Last weekend our neighbourhood hosted the Sandcliffe Writers Festival, named after two of the participating suburbs, Sandgate and Shorncliffe. I missed the Saturday, but I spent part of Sunday afternoon in the audience at the Sandgate Town Hall for a session entitled ‘Loving the Australian Landscape’. I knew almost nothing about what to expect, except that it began at 1:30, was free and – most importantly for someone of my natural apathy on a Sunday afternoon – was happening about 5 minutes walk from home.
Foolishly imaging it might be hard to get a seat, I arrived early. As I came in the door 2 volunteers grabbed me, one with a camera.
‘Are you a local?’ they asked.
‘Well, yes…’ I live at the other end of the street.
So they hung onto me as a useful (and possibly rare) prop for photographs with Our Local Member, and in due course I was squeezed in between him and Matt Condon, the first of the speakers to turn up. I’ve no idea what they did with the photos, but as they forgot to get my name, if I feature in them, I will have to be labeled ‘A Local’. Continue reading
Posted in australian history, environmental history
Tagged James Molony, Joshua Walker, Matt Condon, Moreton Bay, Oodgeroo Noonuccal, Sam Watson, Sandcliffe Writers Festival, sandgate, Stradbroke Island, Wayne Swan, Yulu Burri Ba
It was about 30 years ago. I had been staying with friends in Caloundra on the Sunshine Coast north of Brisbane. It was an overcast day in early winter, with only a few desultory surfers in the water, when 5 or 6 people arrived on the beach with a long net. Two of them waded out into the surf holding the net and dropped it into the water, enclosing about 10-15 metres between them.
Then the whole group joined in to drag the net back to shore. It was hard work, for the net was brimming with frantic fish, swarming and jumping in the surf. They had caught hundreds, perhaps thousands, of sea mullet.
Locals in the know turned up with buckets. They sold a lot on the beach and packed the rest in polystyrene boxes to sell later. They backed a 4WD on to the beach, packed away the catch, and were off before the Fish Marketing Board could know or intervene. From start to finish, the whole affair took less than an hour. Continue reading
As part of its austerity measures, the new Queensland LNP government has announced (not terribly loudly, mind) that it is winding down a number of government-owned aged care facilities. Some are closing altogether. Just down the road from me in Sandgate, two buildings at Eventide are going. Seventy jobs will be lost, 80 old people will be dislocated, and an army of local volunteers who help there have been stripped of their purpose. Locals are up in arms, and there has been a highly political rally outside the Home.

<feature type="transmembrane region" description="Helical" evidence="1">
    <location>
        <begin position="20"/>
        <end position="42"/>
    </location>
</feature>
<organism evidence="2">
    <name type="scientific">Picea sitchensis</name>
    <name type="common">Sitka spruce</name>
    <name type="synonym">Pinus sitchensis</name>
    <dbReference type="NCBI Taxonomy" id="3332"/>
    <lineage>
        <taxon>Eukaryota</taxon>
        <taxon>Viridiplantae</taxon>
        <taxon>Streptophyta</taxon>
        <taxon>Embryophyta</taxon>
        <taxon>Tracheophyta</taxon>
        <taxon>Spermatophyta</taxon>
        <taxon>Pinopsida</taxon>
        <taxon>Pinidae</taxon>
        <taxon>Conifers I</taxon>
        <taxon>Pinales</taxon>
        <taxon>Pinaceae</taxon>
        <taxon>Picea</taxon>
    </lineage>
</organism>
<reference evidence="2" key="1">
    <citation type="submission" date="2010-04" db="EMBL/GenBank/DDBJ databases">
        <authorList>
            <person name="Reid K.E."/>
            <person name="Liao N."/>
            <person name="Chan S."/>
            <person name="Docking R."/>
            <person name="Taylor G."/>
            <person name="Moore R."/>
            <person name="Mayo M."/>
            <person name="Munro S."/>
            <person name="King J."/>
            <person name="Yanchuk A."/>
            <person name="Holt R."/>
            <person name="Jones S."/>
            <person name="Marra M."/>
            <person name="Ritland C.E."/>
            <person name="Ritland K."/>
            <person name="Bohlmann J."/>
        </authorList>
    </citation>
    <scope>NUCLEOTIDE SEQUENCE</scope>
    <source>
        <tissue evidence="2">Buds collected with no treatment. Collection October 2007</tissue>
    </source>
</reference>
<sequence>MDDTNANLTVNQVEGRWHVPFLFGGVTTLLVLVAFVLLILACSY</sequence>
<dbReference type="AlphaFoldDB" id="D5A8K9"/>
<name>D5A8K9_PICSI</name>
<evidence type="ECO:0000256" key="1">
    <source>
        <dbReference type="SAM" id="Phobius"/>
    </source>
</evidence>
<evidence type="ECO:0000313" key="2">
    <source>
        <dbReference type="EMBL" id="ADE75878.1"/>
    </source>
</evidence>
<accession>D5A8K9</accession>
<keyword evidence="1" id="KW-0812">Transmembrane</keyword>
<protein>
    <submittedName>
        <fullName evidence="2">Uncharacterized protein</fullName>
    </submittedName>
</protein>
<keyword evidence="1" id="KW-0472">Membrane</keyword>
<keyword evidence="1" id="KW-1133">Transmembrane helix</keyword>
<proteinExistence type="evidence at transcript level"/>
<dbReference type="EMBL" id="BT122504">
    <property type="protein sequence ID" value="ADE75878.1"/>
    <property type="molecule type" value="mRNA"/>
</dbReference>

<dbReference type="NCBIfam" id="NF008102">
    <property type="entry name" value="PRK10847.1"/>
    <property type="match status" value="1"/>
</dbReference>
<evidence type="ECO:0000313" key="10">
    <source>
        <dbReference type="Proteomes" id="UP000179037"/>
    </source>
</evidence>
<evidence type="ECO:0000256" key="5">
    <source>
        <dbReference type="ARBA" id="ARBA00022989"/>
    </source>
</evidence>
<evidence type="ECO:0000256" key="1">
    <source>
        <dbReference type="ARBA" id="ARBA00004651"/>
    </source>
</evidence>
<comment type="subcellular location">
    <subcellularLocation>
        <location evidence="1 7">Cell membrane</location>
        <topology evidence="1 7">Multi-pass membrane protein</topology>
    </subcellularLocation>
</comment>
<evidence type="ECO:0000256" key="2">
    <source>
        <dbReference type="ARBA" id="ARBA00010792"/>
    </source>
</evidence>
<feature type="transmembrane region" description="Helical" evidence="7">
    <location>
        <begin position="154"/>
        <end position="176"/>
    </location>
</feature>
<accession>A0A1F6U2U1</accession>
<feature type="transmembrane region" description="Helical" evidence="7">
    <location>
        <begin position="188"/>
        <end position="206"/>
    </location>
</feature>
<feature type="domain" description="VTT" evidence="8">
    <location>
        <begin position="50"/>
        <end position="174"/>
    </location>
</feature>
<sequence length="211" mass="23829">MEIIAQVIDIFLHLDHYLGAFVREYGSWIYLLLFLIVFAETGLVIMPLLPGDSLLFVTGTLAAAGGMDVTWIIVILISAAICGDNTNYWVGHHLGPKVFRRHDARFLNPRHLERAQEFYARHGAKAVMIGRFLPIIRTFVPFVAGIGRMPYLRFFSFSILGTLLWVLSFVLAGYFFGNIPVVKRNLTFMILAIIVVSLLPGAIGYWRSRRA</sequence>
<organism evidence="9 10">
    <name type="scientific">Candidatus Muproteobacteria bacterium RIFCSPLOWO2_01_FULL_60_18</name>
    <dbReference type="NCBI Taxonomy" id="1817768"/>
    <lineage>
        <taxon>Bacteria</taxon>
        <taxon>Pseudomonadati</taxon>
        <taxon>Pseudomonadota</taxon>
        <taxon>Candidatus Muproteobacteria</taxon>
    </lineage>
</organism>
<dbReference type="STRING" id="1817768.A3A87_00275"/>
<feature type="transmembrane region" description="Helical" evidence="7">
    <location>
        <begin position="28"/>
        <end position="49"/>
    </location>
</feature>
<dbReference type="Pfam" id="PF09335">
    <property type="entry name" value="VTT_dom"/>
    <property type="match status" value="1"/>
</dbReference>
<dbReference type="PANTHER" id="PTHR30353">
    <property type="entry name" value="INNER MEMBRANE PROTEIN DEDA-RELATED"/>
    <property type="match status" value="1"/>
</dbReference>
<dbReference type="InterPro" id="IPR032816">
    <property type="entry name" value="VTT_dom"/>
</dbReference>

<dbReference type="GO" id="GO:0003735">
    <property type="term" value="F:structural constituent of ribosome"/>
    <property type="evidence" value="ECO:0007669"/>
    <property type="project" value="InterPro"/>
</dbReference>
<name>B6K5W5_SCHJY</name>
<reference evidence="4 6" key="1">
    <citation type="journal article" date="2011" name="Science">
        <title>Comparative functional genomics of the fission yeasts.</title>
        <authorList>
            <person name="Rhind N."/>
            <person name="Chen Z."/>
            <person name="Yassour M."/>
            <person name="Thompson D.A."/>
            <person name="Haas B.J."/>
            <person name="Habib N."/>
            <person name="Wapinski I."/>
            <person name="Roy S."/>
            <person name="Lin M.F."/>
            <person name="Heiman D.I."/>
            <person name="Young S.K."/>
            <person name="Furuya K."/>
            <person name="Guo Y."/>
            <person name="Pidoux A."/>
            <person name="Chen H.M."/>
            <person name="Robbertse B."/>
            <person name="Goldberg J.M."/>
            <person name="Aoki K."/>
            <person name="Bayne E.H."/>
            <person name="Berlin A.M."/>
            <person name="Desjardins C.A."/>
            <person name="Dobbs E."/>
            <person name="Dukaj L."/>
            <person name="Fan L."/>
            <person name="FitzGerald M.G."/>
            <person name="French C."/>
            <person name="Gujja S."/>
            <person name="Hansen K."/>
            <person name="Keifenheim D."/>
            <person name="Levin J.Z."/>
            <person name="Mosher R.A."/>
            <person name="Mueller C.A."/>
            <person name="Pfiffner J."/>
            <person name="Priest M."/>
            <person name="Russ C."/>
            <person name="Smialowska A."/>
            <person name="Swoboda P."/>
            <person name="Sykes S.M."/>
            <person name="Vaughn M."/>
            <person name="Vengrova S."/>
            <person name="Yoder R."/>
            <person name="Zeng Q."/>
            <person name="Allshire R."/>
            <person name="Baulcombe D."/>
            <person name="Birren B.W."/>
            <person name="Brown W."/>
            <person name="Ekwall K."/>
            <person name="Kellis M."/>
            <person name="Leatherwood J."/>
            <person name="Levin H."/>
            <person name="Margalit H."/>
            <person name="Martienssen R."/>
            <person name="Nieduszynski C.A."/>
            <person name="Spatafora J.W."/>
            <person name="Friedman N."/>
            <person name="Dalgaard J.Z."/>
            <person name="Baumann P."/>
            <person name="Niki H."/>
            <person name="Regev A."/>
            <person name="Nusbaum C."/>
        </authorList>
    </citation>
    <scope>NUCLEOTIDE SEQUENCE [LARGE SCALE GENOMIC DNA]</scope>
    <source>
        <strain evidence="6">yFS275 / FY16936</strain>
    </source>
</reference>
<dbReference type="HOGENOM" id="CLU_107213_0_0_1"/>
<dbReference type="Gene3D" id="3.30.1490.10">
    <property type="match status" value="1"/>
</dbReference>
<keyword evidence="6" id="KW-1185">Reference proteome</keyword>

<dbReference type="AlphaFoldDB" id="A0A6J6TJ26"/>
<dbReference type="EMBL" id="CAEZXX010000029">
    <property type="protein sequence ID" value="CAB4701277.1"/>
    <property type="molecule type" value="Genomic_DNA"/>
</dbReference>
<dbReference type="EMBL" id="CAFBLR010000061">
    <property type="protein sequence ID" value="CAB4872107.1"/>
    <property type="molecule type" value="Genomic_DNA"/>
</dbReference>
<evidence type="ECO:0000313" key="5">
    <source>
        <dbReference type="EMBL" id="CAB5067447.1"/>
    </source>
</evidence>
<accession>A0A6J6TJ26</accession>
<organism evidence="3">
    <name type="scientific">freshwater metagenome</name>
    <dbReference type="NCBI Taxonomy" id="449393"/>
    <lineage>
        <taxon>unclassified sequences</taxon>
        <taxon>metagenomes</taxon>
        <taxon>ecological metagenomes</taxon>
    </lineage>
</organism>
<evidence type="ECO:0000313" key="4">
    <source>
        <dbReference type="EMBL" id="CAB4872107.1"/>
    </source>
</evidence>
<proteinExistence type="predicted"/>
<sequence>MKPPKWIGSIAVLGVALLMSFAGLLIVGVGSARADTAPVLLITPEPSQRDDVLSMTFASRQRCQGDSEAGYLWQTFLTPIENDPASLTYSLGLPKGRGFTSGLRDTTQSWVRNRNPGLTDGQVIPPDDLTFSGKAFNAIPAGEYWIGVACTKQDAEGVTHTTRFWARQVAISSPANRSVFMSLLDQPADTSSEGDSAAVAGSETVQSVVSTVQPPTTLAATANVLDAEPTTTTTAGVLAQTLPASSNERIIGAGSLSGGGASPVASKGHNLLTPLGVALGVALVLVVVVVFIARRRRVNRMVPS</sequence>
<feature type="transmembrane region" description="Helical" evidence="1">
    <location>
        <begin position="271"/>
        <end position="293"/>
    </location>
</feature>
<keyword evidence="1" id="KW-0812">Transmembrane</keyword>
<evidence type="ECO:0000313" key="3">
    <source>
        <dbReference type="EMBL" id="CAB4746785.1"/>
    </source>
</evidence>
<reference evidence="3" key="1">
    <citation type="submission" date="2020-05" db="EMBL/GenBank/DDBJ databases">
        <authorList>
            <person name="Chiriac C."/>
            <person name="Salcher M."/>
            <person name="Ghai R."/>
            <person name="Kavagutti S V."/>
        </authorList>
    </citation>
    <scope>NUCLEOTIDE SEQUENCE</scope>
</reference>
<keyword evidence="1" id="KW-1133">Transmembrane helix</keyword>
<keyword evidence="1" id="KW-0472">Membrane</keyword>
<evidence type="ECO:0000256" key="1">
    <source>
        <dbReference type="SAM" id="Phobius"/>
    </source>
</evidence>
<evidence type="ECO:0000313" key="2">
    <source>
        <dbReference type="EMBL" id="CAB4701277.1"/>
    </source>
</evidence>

The argument is that the facilities are old, and it would cost too much to upgrade them to meet new federal standards that come in next year, but it’s hard not to suspect that the State Government has plans to eventually flog the site off to developers. The site is wonderful: seafront land looking northwards across Hayes Inlet to Redcliffe, and eastwards out to Moreton Bay.
In any case, it looks like the end of an era. Eventide has been in the suburb of Brighton since 1946, but its roots go back much further, to its origins as the Benevolent Institution in the early years of free settlement at Moreton Bay, before Queensland even existed as a separate colony.
The British Library recently called for volunteers to help ‘georeference’ over 700 historic maps of London, England and Wales. They digitized the maps but needed the assistance of real live human beings to read the maps, and link them to equivalent maps on Google Earth, in place, size and projection.
It’s yet another fascinating experiment in crowd sourcing – but I’m afraid you can’t join in, because they got so many volunteers that the work was completed within a week! They now plan to load another 1000 digital maps. If you want to get involved you can register and they will notify you when they are ready to roll.
According to the accompanying video, the technology of linking past and present geographical features seems fairly straightforward: they use the Tower of London as an example, and it’s been in the same place for nearly a thousand years.
Other geographical features on a landscape are trickier. Where is the Fleet River these days? Rivers are particularly vulnerable – they are constantly being diverted by urban development, or silt up because of agricultural development upstream.
Coastlines change too. Continue reading